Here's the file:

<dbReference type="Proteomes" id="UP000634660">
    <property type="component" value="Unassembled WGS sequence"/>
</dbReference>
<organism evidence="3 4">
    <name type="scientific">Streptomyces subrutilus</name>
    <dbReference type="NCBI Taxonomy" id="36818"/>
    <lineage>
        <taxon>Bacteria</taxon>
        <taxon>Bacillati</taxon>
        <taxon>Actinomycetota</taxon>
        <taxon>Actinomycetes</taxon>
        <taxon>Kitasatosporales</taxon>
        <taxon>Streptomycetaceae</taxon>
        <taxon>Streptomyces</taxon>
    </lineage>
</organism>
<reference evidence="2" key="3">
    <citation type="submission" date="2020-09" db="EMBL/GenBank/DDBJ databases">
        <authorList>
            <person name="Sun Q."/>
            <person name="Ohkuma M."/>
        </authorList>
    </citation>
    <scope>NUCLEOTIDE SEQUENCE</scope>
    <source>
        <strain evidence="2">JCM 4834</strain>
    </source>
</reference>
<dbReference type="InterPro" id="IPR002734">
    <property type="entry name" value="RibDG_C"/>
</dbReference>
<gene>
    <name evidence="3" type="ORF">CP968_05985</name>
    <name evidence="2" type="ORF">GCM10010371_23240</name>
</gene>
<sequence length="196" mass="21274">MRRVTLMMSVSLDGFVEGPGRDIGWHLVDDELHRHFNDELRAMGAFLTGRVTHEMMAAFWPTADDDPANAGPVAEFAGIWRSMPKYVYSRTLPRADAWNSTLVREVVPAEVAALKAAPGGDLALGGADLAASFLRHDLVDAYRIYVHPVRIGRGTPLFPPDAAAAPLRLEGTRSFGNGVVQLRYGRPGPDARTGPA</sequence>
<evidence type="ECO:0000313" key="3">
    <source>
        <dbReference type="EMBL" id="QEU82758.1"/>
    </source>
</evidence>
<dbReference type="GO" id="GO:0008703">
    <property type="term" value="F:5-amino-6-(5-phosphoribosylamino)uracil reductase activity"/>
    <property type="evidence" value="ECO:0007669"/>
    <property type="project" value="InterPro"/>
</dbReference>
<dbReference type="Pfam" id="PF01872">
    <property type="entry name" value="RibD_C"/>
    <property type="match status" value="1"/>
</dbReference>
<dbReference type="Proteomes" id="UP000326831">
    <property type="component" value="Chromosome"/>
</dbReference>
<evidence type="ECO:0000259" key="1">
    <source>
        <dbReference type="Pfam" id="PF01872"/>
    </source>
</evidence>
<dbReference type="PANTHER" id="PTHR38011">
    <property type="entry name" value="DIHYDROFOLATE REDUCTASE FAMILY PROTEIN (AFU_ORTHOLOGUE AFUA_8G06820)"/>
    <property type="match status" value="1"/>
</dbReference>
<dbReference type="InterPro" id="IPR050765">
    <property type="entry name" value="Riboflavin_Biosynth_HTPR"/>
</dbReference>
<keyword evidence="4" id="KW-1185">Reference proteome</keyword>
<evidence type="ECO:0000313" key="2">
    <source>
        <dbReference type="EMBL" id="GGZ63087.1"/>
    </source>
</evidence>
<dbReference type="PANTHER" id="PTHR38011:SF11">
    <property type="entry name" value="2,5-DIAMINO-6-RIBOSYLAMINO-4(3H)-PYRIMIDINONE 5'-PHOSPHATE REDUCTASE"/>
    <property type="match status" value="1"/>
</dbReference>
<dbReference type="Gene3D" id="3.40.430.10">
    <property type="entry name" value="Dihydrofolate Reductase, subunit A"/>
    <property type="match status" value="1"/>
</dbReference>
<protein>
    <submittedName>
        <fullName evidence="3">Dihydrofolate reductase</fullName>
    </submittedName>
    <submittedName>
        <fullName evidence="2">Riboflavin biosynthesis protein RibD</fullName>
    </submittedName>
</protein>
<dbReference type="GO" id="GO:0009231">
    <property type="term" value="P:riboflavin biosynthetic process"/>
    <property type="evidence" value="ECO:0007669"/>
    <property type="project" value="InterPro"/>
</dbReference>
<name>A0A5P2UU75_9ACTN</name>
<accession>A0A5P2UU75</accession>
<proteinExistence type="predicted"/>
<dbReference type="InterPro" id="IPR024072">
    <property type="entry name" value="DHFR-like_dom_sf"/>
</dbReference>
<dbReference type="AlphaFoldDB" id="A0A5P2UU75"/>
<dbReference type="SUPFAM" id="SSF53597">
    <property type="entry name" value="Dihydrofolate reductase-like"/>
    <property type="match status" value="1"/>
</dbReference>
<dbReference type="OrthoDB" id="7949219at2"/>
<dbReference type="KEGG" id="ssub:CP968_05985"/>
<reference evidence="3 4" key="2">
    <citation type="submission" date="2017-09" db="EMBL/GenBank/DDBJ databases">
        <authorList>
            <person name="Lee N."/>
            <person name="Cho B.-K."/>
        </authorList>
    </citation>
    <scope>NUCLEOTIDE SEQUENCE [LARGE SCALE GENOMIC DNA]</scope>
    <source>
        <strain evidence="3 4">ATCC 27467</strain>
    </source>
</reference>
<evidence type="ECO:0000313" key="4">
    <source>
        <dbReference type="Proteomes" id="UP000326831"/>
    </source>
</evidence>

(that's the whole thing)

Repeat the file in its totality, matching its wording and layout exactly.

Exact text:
<dbReference type="Proteomes" id="UP000634660">
    <property type="component" value="Unassembled WGS sequence"/>
</dbReference>
<organism evidence="3 4">
    <name type="scientific">Streptomyces subrutilus</name>
    <dbReference type="NCBI Taxonomy" id="36818"/>
    <lineage>
        <taxon>Bacteria</taxon>
        <taxon>Bacillati</taxon>
        <taxon>Actinomycetota</taxon>
        <taxon>Actinomycetes</taxon>
        <taxon>Kitasatosporales</taxon>
        <taxon>Streptomycetaceae</taxon>
        <taxon>Streptomyces</taxon>
    </lineage>
</organism>
<reference evidence="2" key="3">
    <citation type="submission" date="2020-09" db="EMBL/GenBank/DDBJ databases">
        <authorList>
            <person name="Sun Q."/>
            <person name="Ohkuma M."/>
        </authorList>
    </citation>
    <scope>NUCLEOTIDE SEQUENCE</scope>
    <source>
        <strain evidence="2">JCM 4834</strain>
    </source>
</reference>
<dbReference type="InterPro" id="IPR002734">
    <property type="entry name" value="RibDG_C"/>
</dbReference>
<gene>
    <name evidence="3" type="ORF">CP968_05985</name>
    <name evidence="2" type="ORF">GCM10010371_23240</name>
</gene>
<sequence length="196" mass="21274">MRRVTLMMSVSLDGFVEGPGRDIGWHLVDDELHRHFNDELRAMGAFLTGRVTHEMMAAFWPTADDDPANAGPVAEFAGIWRSMPKYVYSRTLPRADAWNSTLVREVVPAEVAALKAAPGGDLALGGADLAASFLRHDLVDAYRIYVHPVRIGRGTPLFPPDAAAAPLRLEGTRSFGNGVVQLRYGRPGPDARTGPA</sequence>
<evidence type="ECO:0000313" key="3">
    <source>
        <dbReference type="EMBL" id="QEU82758.1"/>
    </source>
</evidence>
<dbReference type="GO" id="GO:0008703">
    <property type="term" value="F:5-amino-6-(5-phosphoribosylamino)uracil reductase activity"/>
    <property type="evidence" value="ECO:0007669"/>
    <property type="project" value="InterPro"/>
</dbReference>
<dbReference type="Pfam" id="PF01872">
    <property type="entry name" value="RibD_C"/>
    <property type="match status" value="1"/>
</dbReference>
<dbReference type="Proteomes" id="UP000326831">
    <property type="component" value="Chromosome"/>
</dbReference>
<evidence type="ECO:0000259" key="1">
    <source>
        <dbReference type="Pfam" id="PF01872"/>
    </source>
</evidence>
<dbReference type="PANTHER" id="PTHR38011">
    <property type="entry name" value="DIHYDROFOLATE REDUCTASE FAMILY PROTEIN (AFU_ORTHOLOGUE AFUA_8G06820)"/>
    <property type="match status" value="1"/>
</dbReference>
<dbReference type="InterPro" id="IPR050765">
    <property type="entry name" value="Riboflavin_Biosynth_HTPR"/>
</dbReference>
<keyword evidence="4" id="KW-1185">Reference proteome</keyword>
<evidence type="ECO:0000313" key="2">
    <source>
        <dbReference type="EMBL" id="GGZ63087.1"/>
    </source>
</evidence>
<dbReference type="PANTHER" id="PTHR38011:SF11">
    <property type="entry name" value="2,5-DIAMINO-6-RIBOSYLAMINO-4(3H)-PYRIMIDINONE 5'-PHOSPHATE REDUCTASE"/>
    <property type="match status" value="1"/>
</dbReference>
<dbReference type="Gene3D" id="3.40.430.10">
    <property type="entry name" value="Dihydrofolate Reductase, subunit A"/>
    <property type="match status" value="1"/>
</dbReference>
<protein>
    <submittedName>
        <fullName evidence="3">Dihydrofolate reductase</fullName>
    </submittedName>
    <submittedName>
        <fullName evidence="2">Riboflavin biosynthesis protein RibD</fullName>
    </submittedName>
</protein>
<dbReference type="GO" id="GO:0009231">
    <property type="term" value="P:riboflavin biosynthetic process"/>
    <property type="evidence" value="ECO:0007669"/>
    <property type="project" value="InterPro"/>
</dbReference>
<name>A0A5P2UU75_9ACTN</name>
<accession>A0A5P2UU75</accession>
<proteinExistence type="predicted"/>
<dbReference type="InterPro" id="IPR024072">
    <property type="entry name" value="DHFR-like_dom_sf"/>
</dbReference>
<dbReference type="AlphaFoldDB" id="A0A5P2UU75"/>
<dbReference type="SUPFAM" id="SSF53597">
    <property type="entry name" value="Dihydrofolate reductase-like"/>
    <property type="match status" value="1"/>
</dbReference>
<dbReference type="OrthoDB" id="7949219at2"/>
<dbReference type="KEGG" id="ssub:CP968_05985"/>
<reference evidence="3 4" key="2">
    <citation type="submission" date="2017-09" db="EMBL/GenBank/DDBJ databases">
        <authorList>
            <person name="Lee N."/>
            <person name="Cho B.-K."/>
        </authorList>
    </citation>
    <scope>NUCLEOTIDE SEQUENCE [LARGE SCALE GENOMIC DNA]</scope>
    <source>
        <strain evidence="3 4">ATCC 27467</strain>
    </source>
</reference>
<evidence type="ECO:0000313" key="4">
    <source>
        <dbReference type="Proteomes" id="UP000326831"/>
    </source>
</evidence>